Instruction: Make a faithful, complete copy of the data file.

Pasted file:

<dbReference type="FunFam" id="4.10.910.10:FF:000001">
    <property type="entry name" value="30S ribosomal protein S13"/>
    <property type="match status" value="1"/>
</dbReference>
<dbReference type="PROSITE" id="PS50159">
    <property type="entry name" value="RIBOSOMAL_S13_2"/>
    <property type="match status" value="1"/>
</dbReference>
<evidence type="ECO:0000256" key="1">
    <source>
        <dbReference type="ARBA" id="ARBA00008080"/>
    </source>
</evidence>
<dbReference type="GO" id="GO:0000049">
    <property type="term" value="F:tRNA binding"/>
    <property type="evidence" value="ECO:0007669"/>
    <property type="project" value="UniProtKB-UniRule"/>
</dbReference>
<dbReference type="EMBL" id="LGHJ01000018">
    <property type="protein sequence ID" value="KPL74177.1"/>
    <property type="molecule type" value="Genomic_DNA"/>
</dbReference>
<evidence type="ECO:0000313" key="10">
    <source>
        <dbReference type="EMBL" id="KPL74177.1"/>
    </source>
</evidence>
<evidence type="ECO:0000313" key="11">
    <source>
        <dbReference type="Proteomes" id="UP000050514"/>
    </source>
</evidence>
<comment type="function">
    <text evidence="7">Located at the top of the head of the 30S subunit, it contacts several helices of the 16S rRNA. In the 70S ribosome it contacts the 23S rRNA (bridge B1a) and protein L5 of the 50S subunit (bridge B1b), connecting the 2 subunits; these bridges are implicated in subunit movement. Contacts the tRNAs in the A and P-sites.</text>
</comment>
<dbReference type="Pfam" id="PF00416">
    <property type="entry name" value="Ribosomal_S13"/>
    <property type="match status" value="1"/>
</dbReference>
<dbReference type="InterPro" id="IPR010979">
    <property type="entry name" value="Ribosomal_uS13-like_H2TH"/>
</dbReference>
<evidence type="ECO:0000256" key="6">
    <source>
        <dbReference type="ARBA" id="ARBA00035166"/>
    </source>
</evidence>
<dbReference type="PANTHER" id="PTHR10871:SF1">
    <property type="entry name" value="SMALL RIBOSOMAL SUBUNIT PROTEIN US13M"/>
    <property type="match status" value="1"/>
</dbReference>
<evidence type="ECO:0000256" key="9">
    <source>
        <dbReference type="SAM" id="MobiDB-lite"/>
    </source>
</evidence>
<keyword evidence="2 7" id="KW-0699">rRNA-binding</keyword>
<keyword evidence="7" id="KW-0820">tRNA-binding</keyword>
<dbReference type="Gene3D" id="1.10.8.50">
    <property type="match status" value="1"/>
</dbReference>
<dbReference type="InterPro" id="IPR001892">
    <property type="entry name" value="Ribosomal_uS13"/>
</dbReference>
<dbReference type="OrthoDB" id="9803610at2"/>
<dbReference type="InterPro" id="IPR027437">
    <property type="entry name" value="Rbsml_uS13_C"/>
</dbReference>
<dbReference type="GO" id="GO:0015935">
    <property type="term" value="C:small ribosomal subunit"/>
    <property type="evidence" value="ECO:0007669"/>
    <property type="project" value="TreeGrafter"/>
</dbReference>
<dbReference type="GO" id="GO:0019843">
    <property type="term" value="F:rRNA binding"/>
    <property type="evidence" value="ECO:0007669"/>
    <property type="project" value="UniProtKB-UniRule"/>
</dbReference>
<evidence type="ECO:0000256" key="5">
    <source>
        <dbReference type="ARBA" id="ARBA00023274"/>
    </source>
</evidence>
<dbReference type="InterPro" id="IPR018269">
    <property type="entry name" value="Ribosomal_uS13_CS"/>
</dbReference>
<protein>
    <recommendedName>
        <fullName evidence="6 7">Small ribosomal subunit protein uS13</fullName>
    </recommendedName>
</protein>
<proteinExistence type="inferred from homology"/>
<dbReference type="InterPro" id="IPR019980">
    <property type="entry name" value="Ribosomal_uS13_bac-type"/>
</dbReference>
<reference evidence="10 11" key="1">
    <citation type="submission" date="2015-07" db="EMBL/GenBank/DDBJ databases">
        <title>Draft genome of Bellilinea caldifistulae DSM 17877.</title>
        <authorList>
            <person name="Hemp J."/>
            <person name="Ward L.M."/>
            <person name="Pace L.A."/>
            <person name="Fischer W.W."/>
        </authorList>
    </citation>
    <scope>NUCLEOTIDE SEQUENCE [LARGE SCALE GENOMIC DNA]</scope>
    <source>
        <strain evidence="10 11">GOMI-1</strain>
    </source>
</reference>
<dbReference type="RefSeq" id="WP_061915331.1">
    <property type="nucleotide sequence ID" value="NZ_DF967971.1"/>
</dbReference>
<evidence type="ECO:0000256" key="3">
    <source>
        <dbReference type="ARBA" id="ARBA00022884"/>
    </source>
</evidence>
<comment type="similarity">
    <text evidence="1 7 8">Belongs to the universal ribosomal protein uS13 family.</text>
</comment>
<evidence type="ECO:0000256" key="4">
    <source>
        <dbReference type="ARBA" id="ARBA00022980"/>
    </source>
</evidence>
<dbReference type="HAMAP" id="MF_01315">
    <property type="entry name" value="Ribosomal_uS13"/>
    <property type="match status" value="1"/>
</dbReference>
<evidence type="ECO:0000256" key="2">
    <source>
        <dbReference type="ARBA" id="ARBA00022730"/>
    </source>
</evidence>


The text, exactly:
<dbReference type="FunFam" id="4.10.910.10:FF:000001">
    <property type="entry name" value="30S ribosomal protein S13"/>
    <property type="match status" value="1"/>
</dbReference>
<dbReference type="PROSITE" id="PS50159">
    <property type="entry name" value="RIBOSOMAL_S13_2"/>
    <property type="match status" value="1"/>
</dbReference>
<evidence type="ECO:0000256" key="1">
    <source>
        <dbReference type="ARBA" id="ARBA00008080"/>
    </source>
</evidence>
<dbReference type="GO" id="GO:0000049">
    <property type="term" value="F:tRNA binding"/>
    <property type="evidence" value="ECO:0007669"/>
    <property type="project" value="UniProtKB-UniRule"/>
</dbReference>
<dbReference type="EMBL" id="LGHJ01000018">
    <property type="protein sequence ID" value="KPL74177.1"/>
    <property type="molecule type" value="Genomic_DNA"/>
</dbReference>
<evidence type="ECO:0000313" key="10">
    <source>
        <dbReference type="EMBL" id="KPL74177.1"/>
    </source>
</evidence>
<evidence type="ECO:0000313" key="11">
    <source>
        <dbReference type="Proteomes" id="UP000050514"/>
    </source>
</evidence>
<comment type="function">
    <text evidence="7">Located at the top of the head of the 30S subunit, it contacts several helices of the 16S rRNA. In the 70S ribosome it contacts the 23S rRNA (bridge B1a) and protein L5 of the 50S subunit (bridge B1b), connecting the 2 subunits; these bridges are implicated in subunit movement. Contacts the tRNAs in the A and P-sites.</text>
</comment>
<dbReference type="Pfam" id="PF00416">
    <property type="entry name" value="Ribosomal_S13"/>
    <property type="match status" value="1"/>
</dbReference>
<dbReference type="InterPro" id="IPR010979">
    <property type="entry name" value="Ribosomal_uS13-like_H2TH"/>
</dbReference>
<evidence type="ECO:0000256" key="6">
    <source>
        <dbReference type="ARBA" id="ARBA00035166"/>
    </source>
</evidence>
<dbReference type="PANTHER" id="PTHR10871:SF1">
    <property type="entry name" value="SMALL RIBOSOMAL SUBUNIT PROTEIN US13M"/>
    <property type="match status" value="1"/>
</dbReference>
<evidence type="ECO:0000256" key="9">
    <source>
        <dbReference type="SAM" id="MobiDB-lite"/>
    </source>
</evidence>
<keyword evidence="2 7" id="KW-0699">rRNA-binding</keyword>
<keyword evidence="7" id="KW-0820">tRNA-binding</keyword>
<dbReference type="Gene3D" id="1.10.8.50">
    <property type="match status" value="1"/>
</dbReference>
<dbReference type="InterPro" id="IPR001892">
    <property type="entry name" value="Ribosomal_uS13"/>
</dbReference>
<dbReference type="OrthoDB" id="9803610at2"/>
<dbReference type="InterPro" id="IPR027437">
    <property type="entry name" value="Rbsml_uS13_C"/>
</dbReference>
<dbReference type="GO" id="GO:0015935">
    <property type="term" value="C:small ribosomal subunit"/>
    <property type="evidence" value="ECO:0007669"/>
    <property type="project" value="TreeGrafter"/>
</dbReference>
<dbReference type="GO" id="GO:0019843">
    <property type="term" value="F:rRNA binding"/>
    <property type="evidence" value="ECO:0007669"/>
    <property type="project" value="UniProtKB-UniRule"/>
</dbReference>
<evidence type="ECO:0000256" key="5">
    <source>
        <dbReference type="ARBA" id="ARBA00023274"/>
    </source>
</evidence>
<dbReference type="InterPro" id="IPR018269">
    <property type="entry name" value="Ribosomal_uS13_CS"/>
</dbReference>
<protein>
    <recommendedName>
        <fullName evidence="6 7">Small ribosomal subunit protein uS13</fullName>
    </recommendedName>
</protein>
<proteinExistence type="inferred from homology"/>
<dbReference type="InterPro" id="IPR019980">
    <property type="entry name" value="Ribosomal_uS13_bac-type"/>
</dbReference>
<reference evidence="10 11" key="1">
    <citation type="submission" date="2015-07" db="EMBL/GenBank/DDBJ databases">
        <title>Draft genome of Bellilinea caldifistulae DSM 17877.</title>
        <authorList>
            <person name="Hemp J."/>
            <person name="Ward L.M."/>
            <person name="Pace L.A."/>
            <person name="Fischer W.W."/>
        </authorList>
    </citation>
    <scope>NUCLEOTIDE SEQUENCE [LARGE SCALE GENOMIC DNA]</scope>
    <source>
        <strain evidence="10 11">GOMI-1</strain>
    </source>
</reference>
<dbReference type="RefSeq" id="WP_061915331.1">
    <property type="nucleotide sequence ID" value="NZ_DF967971.1"/>
</dbReference>
<evidence type="ECO:0000256" key="3">
    <source>
        <dbReference type="ARBA" id="ARBA00022884"/>
    </source>
</evidence>
<comment type="similarity">
    <text evidence="1 7 8">Belongs to the universal ribosomal protein uS13 family.</text>
</comment>
<evidence type="ECO:0000256" key="4">
    <source>
        <dbReference type="ARBA" id="ARBA00022980"/>
    </source>
</evidence>
<dbReference type="HAMAP" id="MF_01315">
    <property type="entry name" value="Ribosomal_uS13"/>
    <property type="match status" value="1"/>
</dbReference>
<evidence type="ECO:0000256" key="2">
    <source>
        <dbReference type="ARBA" id="ARBA00022730"/>
    </source>
</evidence>